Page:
During last year’s strategic planing cycle, many of our clients worked to consider what a company’s relationship to diversity and inclusion should look like. There were fascinating debates – not about whether diversity and inclusion is right, but whether it requires “intentional” strategy. One of the more memorable debates was between two people of color, with one taking the position that brands should indeed define and embrace specific strategy so that diversity and inclusion occurs, with the other countering that to include such things in strategy would lead only to lip service response without meaningful impact. This second participant also added that if companies did the right thing to begin with, diversity and inclusion would be a natural outcome and wouldn’t require “strategy.”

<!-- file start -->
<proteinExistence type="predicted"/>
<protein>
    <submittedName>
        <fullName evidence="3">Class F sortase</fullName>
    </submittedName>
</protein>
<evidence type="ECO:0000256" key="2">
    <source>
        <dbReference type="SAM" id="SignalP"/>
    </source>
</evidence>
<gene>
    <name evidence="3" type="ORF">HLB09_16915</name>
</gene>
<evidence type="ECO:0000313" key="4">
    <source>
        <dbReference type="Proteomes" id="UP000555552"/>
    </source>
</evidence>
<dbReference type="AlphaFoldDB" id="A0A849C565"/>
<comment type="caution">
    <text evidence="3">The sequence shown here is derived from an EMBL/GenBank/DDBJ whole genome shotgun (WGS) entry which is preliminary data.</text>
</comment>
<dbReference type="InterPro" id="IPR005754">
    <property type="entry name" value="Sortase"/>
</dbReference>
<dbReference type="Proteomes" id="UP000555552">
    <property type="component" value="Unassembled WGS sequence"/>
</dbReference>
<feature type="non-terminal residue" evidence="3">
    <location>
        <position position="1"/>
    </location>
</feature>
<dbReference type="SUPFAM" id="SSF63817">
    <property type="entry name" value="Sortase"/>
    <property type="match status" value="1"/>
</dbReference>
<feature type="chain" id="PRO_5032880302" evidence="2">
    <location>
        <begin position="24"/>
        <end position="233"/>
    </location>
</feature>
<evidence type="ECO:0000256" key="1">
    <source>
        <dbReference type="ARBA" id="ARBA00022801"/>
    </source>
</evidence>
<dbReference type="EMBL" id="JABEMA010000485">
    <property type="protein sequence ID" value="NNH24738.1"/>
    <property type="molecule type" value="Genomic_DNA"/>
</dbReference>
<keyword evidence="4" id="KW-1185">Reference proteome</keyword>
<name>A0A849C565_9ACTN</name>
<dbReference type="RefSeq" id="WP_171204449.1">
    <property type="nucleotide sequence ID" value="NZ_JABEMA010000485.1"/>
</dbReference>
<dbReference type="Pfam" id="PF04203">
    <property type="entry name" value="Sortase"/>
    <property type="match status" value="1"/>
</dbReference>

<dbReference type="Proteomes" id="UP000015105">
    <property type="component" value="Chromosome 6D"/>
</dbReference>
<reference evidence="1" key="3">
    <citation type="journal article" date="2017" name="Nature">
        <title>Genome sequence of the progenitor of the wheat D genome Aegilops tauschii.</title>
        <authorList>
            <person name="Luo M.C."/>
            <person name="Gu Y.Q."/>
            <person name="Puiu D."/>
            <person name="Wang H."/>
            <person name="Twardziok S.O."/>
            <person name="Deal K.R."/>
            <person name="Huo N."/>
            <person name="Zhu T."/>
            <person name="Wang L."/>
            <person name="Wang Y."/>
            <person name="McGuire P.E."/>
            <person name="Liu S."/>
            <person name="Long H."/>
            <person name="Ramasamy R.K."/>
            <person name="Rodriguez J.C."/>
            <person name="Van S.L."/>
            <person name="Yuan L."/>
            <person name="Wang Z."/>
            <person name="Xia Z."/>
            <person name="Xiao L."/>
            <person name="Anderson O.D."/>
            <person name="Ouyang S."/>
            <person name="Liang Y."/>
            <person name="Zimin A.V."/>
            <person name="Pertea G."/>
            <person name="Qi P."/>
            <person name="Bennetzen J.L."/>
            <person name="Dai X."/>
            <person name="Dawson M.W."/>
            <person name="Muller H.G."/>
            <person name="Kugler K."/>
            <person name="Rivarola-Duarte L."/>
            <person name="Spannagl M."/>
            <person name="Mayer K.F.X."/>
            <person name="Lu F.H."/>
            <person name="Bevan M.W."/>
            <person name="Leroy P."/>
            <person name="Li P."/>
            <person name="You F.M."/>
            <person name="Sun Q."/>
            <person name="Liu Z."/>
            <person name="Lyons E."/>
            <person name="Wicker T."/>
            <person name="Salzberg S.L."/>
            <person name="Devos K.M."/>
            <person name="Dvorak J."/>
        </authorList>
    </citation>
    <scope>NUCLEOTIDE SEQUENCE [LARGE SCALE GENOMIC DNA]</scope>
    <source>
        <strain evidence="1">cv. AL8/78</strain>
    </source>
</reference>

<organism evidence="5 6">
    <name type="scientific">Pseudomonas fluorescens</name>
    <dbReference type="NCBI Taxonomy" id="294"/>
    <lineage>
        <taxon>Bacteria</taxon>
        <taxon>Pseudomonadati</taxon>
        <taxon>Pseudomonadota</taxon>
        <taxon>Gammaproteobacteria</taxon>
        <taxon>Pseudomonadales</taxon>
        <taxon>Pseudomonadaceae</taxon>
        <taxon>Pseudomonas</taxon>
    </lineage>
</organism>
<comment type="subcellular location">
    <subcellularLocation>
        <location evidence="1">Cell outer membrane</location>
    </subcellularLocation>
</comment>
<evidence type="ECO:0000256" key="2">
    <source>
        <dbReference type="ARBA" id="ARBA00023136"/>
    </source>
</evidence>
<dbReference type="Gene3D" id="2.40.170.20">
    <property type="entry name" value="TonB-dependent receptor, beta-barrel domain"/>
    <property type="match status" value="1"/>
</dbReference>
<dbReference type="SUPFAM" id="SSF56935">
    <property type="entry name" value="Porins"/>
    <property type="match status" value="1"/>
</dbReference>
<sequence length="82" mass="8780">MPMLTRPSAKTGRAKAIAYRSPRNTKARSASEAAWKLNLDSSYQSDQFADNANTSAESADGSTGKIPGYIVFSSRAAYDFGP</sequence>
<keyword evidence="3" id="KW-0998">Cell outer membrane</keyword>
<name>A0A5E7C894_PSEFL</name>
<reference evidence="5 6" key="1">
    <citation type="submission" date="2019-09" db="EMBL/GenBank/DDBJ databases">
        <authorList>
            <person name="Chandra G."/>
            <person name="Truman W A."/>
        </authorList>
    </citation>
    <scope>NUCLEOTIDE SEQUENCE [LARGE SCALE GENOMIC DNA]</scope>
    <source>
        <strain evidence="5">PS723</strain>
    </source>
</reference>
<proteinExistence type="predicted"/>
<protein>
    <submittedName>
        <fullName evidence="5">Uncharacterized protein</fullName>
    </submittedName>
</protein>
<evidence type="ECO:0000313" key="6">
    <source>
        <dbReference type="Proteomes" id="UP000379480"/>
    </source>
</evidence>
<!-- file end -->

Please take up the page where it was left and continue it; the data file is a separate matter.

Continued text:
What is the right perspective? I’m guessing both.
It has been interesting to see brands struggle with their messaging over these last few days. So many want to comment, to be a part of the dialogue. Yet so many have since found they are called to reconcile their past actions, or inactions, against their current statements of solidarity. And more still have found that their statements, when looked at in the harsh light of the moment, are tone deaf and out of touch.
In all of this I’ve been thinking about that planning session debate, and how companies (and governments) should embrace both of the views expressed by those two amazing credit union leaders. Why not establish intentional strategy, and also do the right thing in all circumstances for all people? To do so would mean strategy – strategy specific to diversity and inclusion – finds real success. Perhaps then companies, not to mention government leaders, would not struggle for words in times like these because times like these would finally be a thing of the past.
Photo by Ar Li form PxHere